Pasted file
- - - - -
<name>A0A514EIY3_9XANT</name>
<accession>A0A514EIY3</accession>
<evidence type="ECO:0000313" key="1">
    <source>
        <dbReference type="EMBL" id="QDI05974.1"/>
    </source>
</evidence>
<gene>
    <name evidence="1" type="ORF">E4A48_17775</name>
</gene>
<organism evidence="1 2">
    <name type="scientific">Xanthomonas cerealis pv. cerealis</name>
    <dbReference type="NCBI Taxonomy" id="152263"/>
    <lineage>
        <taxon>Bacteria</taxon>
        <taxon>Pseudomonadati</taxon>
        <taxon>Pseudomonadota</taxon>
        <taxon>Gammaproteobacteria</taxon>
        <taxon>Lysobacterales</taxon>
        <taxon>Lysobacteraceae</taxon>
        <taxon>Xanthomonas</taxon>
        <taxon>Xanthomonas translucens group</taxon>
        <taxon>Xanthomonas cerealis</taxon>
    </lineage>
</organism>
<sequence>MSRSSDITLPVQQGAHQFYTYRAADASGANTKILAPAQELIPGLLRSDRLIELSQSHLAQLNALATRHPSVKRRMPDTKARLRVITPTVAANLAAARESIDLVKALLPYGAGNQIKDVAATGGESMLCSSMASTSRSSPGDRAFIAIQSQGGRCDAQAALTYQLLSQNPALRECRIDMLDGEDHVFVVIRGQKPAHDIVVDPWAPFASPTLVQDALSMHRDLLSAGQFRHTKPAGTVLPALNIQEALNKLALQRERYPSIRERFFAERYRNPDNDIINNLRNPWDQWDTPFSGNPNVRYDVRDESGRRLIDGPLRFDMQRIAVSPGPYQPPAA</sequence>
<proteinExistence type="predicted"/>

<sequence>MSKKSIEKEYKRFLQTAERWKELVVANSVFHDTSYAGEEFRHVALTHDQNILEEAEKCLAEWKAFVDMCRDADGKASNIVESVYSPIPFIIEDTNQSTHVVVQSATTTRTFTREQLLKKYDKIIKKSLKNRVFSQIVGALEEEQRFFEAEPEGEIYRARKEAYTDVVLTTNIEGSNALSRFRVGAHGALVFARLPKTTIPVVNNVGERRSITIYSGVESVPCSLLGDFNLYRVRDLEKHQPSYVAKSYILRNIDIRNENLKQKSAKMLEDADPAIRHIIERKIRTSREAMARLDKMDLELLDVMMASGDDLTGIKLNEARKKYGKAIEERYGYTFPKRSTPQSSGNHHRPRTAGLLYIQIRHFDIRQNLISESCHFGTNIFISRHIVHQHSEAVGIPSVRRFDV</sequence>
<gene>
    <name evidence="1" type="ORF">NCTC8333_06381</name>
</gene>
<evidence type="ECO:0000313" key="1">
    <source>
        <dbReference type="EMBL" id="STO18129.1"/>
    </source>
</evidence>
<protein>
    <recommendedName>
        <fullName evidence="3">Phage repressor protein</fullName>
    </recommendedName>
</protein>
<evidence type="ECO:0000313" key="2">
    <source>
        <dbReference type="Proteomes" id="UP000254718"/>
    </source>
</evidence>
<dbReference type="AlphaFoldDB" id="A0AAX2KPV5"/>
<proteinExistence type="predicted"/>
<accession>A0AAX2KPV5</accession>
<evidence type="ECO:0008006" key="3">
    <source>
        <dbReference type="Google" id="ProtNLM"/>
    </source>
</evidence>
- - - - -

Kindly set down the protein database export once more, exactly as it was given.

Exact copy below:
<name>A0A514EIY3_9XANT</name>
<accession>A0A514EIY3</accession>
<evidence type="ECO:0000313" key="1">
    <source>
        <dbReference type="EMBL" id="QDI05974.1"/>
    </source>
</evidence>
<gene>
    <name evidence="1" type="ORF">E4A48_17775</name>
</gene>
<organism evidence="1 2">
    <name type="scientific">Xanthomonas cerealis pv. cerealis</name>
    <dbReference type="NCBI Taxonomy" id="152263"/>
    <lineage>
        <taxon>Bacteria</taxon>
        <taxon>Pseudomonadati</taxon>
        <taxon>Pseudomonadota</taxon>
        <taxon>Gammaproteobacteria</taxon>
        <taxon>Lysobacterales</taxon>
        <taxon>Lysobacteraceae</taxon>
        <taxon>Xanthomonas</taxon>
        <taxon>Xanthomonas translucens group</taxon>
        <taxon>Xanthomonas cerealis</taxon>
    </lineage>
</organism>
<sequence>MSRSSDITLPVQQGAHQFYTYRAADASGANTKILAPAQELIPGLLRSDRLIELSQSHLAQLNALATRHPSVKRRMPDTKARLRVITPTVAANLAAARESIDLVKALLPYGAGNQIKDVAATGGESMLCSSMASTSRSSPGDRAFIAIQSQGGRCDAQAALTYQLLSQNPALRECRIDMLDGEDHVFVVIRGQKPAHDIVVDPWAPFASPTLVQDALSMHRDLLSAGQFRHTKPAGTVLPALNIQEALNKLALQRERYPSIRERFFAERYRNPDNDIINNLRNPWDQWDTPFSGNPNVRYDVRDESGRRLIDGPLRFDMQRIAVSPGPYQPPAA</sequence>
<proteinExistence type="predicted"/>

<sequence>MSKKSIEKEYKRFLQTAERWKELVVANSVFHDTSYAGEEFRHVALTHDQNILEEAEKCLAEWKAFVDMCRDADGKASNIVESVYSPIPFIIEDTNQSTHVVVQSATTTRTFTREQLLKKYDKIIKKSLKNRVFSQIVGALEEEQRFFEAEPEGEIYRARKEAYTDVVLTTNIEGSNALSRFRVGAHGALVFARLPKTTIPVVNNVGERRSITIYSGVESVPCSLLGDFNLYRVRDLEKHQPSYVAKSYILRNIDIRNENLKQKSAKMLEDADPAIRHIIERKIRTSREAMARLDKMDLELLDVMMASGDDLTGIKLNEARKKYGKAIEERYGYTFPKRSTPQSSGNHHRPRTAGLLYIQIRHFDIRQNLISESCHFGTNIFISRHIVHQHSEAVGIPSVRRFDV</sequence>
<gene>
    <name evidence="1" type="ORF">NCTC8333_06381</name>
</gene>
<evidence type="ECO:0000313" key="1">
    <source>
        <dbReference type="EMBL" id="STO18129.1"/>
    </source>
</evidence>
<protein>
    <recommendedName>
        <fullName evidence="3">Phage repressor protein</fullName>
    </recommendedName>
</protein>
<evidence type="ECO:0000313" key="2">
    <source>
        <dbReference type="Proteomes" id="UP000254718"/>
    </source>
</evidence>
<dbReference type="AlphaFoldDB" id="A0AAX2KPV5"/>
<proteinExistence type="predicted"/>
<accession>A0AAX2KPV5</accession>
<evidence type="ECO:0008006" key="3">
    <source>
        <dbReference type="Google" id="ProtNLM"/>
    </source>
</evidence>